Bottom line, if one Mayajbp what the rest of the West to have the best return to the country you came from.'

Wendy said...

I posted before the blog went haywire and what it said basically is that I would march fully clothed because women should never become victims because of how they dress. End of story.

Chiara said...

Wendy--thanks X2

I have all the pre-haywire Blogger comments saved and will post them all. Sorry I have been delayed. Student...end of year...English makes Google English look good...(not an Arabophone) :D

Anonymous said...

Wendy said...

It was on prepose I put my coment in Arabic for the blogger owner as she native arabian.

However first every one talking about rights & in wrongs in other socities should be looks to his owen one and then talking about others.

بسم الله الرحمن الرحيم
الآية السابعة قوله تعالى : { يأيها الناس إنا خلقناكم من ذكر وأنثى وجعلناكم شعوبا وقبائل لتعارفوا إن أكرمكم عند الله أتقاكم إن الله عليم خبير } .
صدق الله العظيم
و رحم الله امرئ عرف قدر نفسه

Majed said...

السلام عليكم ورحمة الله وبركاته
عزيزي، اولا صاحبة المدونة لم يبدر منها ما يسيئ الى اي كان ، وهي امرأة رزينة،حكيمة،وذات ثقافة عالية،تطرح مواضيع مهمة للنقاش وتتناولها بكل موضوعية وحيادية ولكن بانصاف،وعليه فلابد انه وقع سوء فهم من جانبك لبعض ما قرأته والذي قد يزول بإعادة القراءة،ولست ادري كيف حكمت عليها بانها عربية،فهي وان كانت تعنى بالشؤون والقضايا العربية وتظهر اوجه التشابه والتباين بين الثقافات فذلك لان التثاقف هو الهدف من مدونتها .وهي اصلا كندية ذات جذور ايطالية وليست عربية والنعم فيهم كله،ويمكن معرفة ذلك من تعرفيهاعن نفسها في اعلا يمين الصفحةفي وجل من لا يخطأ.About me في قسم . حبيت اوضح واسألك السموحة.

Anonymous said...

we are different?

Wendy said...

As Majed said, Chiara is an Italian Canadian gal!

Majed said...

To prove my point that girls are a test for men and that rapist and harassers are men who failed this test, I bring to your attention the case study Mr.Dominique Strauss which is an ongoing case, and also an older case that is of Mr Bill Clinton both men of caliber and both found it hard not to trace or climb the contours of some amazing female structure, I guess they might have also had well calculated the consequent enormous prices , but deemed the adventure worth paying for. (all this assuming that both men were not framed and were not subjects of conspiracies which will be long debated).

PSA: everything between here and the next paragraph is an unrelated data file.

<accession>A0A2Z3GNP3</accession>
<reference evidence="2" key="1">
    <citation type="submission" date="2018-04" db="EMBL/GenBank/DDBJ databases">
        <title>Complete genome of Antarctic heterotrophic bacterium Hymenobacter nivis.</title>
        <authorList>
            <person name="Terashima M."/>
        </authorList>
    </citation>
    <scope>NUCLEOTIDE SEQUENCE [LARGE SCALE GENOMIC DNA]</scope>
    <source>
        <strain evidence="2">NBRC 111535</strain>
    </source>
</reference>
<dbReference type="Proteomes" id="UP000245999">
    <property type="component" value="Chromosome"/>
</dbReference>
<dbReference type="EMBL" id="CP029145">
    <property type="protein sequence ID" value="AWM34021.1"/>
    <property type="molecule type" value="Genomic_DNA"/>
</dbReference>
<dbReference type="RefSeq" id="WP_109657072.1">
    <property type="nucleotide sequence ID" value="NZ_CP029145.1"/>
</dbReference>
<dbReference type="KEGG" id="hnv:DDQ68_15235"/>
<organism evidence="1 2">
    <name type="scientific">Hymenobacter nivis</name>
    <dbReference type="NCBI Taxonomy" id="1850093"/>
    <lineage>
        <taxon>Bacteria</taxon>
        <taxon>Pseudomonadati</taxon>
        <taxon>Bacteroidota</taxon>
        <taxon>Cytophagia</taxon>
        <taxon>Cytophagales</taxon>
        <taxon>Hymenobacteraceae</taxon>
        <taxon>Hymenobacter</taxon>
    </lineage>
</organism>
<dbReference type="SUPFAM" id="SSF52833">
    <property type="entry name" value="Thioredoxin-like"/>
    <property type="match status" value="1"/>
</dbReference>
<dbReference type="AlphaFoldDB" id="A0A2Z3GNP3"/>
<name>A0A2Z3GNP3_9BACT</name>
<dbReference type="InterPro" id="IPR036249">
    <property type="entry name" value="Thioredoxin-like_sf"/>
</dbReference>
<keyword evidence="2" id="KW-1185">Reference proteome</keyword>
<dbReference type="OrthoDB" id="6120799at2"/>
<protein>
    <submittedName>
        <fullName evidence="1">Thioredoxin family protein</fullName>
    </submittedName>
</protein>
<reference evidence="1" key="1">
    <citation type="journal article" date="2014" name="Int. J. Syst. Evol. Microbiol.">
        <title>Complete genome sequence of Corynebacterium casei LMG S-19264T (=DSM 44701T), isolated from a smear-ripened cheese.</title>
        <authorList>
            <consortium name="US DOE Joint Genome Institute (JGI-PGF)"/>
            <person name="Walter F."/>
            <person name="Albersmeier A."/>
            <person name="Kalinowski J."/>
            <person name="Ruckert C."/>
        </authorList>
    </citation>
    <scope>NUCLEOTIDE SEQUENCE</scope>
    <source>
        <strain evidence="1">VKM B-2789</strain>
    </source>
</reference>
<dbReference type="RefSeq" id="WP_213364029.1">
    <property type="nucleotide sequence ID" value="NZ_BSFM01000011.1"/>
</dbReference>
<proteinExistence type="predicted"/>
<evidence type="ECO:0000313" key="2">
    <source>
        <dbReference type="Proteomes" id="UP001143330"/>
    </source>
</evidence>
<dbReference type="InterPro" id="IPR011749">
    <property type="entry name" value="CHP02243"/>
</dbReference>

I will not say all girls, but I can say many girls are OK with harassment at offices or other places for considerations, I remember when I have first been to South Yemen it was a hard core communist Arab country, I have seen how girls were exploited there in the name liberty and socialism,most managers, and high ranking comrades, those days preferred to have their secretaries offices within their offices, as those poor talk-big bankrupt communists could not afford intercoms, managers rooms in turn was literally furnished with beds or at least sofas that served as beds Ummmm Haaan and those days secretaries were like petit wives of high rankers and were very important figures,debauchery,Irreligiousness was the trend then, and it was convenient to swim with it morality,conservatism and piety was considered backwardness , few years later the country was reunited regime was changed from communist to semi Islamic, those same people who muddled in the filths of communism and socialism started fervently preaching morality and piety, and girls some of them I knew very well covered their heads and pretended to be the made of honor of Holy Mary,same thing happened in Islamic republic of Iran from super mini skirts to full covering chadors within overnight very silly when i think about it.

This when I started discrediting human being 's individuality and independent thinking, I instead, believed that it is all about trendism and utilitarianism, I think all those who made history are the onces who had swum against the against the current.

Wendy said...

Some women use their bodies and sex to get what they want and if you ask me this is very, very prevalent in countries like KSA where men control the purse strings. It is just done in a different fashion and with their husband. It still should be the woman's perogative to dress as she likes without fear of attack and even a prostitute has the right to say NO! and mean it. It is men who need to control their behaviour without exception!!!